Research has shown that diabetes and gingivitis is directly related. According to a few experts, people with gum diseases can have difficulties in keeping their blood sugar levels under control. Others believe that it can be the other way round as well, as according to American Academy of Periodontology people with diabetes are more prone to periodontal diseases. This is because high blood sugar levels can cause mouth tissues and gums to catch infections more easily.
A study in Amsterdam has revealed that around 10 percent of the patients with gum diseases were diagnosed with Type 2 diabetes, which they were unaware of.
Diabetes detected and treated with the right medicines can be controlled easily or else if left unattended can worsen to other problems including heart and renal (kidney) disease and greater risk of strokes.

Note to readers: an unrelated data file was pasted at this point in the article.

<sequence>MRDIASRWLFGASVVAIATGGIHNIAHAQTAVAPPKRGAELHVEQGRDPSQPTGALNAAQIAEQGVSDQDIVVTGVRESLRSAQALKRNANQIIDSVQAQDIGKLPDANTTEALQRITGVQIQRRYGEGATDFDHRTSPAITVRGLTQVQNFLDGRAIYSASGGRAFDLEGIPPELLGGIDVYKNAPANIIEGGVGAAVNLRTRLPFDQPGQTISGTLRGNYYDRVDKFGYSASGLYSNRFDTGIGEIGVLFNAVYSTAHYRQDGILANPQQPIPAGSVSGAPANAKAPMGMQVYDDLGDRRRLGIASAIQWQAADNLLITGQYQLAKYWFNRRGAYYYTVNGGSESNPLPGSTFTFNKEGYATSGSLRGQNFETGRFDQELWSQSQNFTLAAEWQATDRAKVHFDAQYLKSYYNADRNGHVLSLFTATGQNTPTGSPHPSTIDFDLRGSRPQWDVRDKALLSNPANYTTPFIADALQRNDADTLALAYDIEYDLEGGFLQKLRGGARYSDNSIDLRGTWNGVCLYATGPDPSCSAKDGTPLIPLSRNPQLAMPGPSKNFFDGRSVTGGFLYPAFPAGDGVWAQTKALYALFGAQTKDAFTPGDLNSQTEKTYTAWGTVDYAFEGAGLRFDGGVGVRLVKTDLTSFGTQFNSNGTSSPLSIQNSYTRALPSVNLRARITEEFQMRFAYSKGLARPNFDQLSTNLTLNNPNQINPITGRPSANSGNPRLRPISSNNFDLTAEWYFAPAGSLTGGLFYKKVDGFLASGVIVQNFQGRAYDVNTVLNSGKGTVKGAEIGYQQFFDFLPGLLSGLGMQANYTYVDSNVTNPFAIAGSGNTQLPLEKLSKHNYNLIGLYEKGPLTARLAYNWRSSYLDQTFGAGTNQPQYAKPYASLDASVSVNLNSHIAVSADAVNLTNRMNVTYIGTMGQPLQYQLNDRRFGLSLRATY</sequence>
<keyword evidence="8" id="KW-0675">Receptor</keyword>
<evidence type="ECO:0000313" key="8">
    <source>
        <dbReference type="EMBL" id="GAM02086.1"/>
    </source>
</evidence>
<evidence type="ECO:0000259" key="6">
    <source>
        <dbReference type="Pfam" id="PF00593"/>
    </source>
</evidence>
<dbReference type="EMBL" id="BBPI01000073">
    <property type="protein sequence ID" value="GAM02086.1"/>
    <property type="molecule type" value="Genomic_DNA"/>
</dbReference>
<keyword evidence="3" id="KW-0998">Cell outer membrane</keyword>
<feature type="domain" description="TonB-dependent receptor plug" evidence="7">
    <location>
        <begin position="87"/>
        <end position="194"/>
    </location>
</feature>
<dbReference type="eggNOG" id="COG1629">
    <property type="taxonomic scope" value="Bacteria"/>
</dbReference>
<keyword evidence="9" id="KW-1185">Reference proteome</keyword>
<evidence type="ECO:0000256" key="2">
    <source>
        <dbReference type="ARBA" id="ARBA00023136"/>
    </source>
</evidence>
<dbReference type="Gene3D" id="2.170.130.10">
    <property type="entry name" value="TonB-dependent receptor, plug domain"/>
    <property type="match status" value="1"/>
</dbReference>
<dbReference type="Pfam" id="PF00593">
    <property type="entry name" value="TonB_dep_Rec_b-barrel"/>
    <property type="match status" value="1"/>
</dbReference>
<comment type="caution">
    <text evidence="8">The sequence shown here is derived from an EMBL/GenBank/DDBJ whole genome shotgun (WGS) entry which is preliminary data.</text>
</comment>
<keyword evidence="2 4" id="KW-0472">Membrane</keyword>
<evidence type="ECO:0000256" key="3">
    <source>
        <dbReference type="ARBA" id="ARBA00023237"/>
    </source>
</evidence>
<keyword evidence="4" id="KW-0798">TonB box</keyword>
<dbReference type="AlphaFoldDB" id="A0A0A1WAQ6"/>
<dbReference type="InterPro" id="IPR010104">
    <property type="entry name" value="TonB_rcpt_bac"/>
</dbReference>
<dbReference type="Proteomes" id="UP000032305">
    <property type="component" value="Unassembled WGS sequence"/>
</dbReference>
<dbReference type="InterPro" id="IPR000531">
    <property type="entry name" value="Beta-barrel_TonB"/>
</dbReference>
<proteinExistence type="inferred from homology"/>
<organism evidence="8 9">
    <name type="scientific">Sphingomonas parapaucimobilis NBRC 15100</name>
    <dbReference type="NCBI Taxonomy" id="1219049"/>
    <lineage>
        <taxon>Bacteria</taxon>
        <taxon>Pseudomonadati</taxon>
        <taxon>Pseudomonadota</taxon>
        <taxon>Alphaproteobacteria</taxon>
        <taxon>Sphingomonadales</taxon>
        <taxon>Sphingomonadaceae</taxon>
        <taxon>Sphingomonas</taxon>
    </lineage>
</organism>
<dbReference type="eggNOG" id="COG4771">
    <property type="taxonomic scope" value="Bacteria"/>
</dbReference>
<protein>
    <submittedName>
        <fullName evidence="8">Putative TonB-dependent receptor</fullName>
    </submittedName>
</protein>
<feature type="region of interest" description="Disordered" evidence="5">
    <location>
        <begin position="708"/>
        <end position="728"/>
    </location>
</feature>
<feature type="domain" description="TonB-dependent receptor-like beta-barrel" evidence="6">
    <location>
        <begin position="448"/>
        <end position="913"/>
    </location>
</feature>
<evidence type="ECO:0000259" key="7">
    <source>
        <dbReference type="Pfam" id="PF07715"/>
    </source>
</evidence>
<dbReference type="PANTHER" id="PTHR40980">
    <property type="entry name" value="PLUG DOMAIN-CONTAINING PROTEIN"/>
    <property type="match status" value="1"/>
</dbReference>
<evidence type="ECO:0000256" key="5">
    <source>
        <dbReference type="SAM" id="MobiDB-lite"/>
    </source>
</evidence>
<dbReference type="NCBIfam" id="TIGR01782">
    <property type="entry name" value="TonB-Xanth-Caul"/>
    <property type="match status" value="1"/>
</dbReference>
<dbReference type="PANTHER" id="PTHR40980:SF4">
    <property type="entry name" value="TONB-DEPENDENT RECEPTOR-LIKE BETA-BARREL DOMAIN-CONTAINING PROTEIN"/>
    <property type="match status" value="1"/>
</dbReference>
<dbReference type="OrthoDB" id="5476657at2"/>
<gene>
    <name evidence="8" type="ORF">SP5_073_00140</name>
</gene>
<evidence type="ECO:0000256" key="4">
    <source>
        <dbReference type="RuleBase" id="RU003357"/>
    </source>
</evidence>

Many people do not get their glucose levels tested until they find an urge to do so, so the only way to detect diabetes at an early stage is a routine dental appointment. But the question arises should dentists warn patients with infectious gums about the chances of developing diabetes? And during what stage of treatment should they be warned about this correlation?
These questions are important as there are two viewpoints. A few dentists do not find it right to give advice beyond their expertise. While other dentists and periodontists have included diabetes testing in their clinics. However, in general it is more acceptable at this point that dentists must recommend diabetes testing at doctor’s office to patients with infectious gums.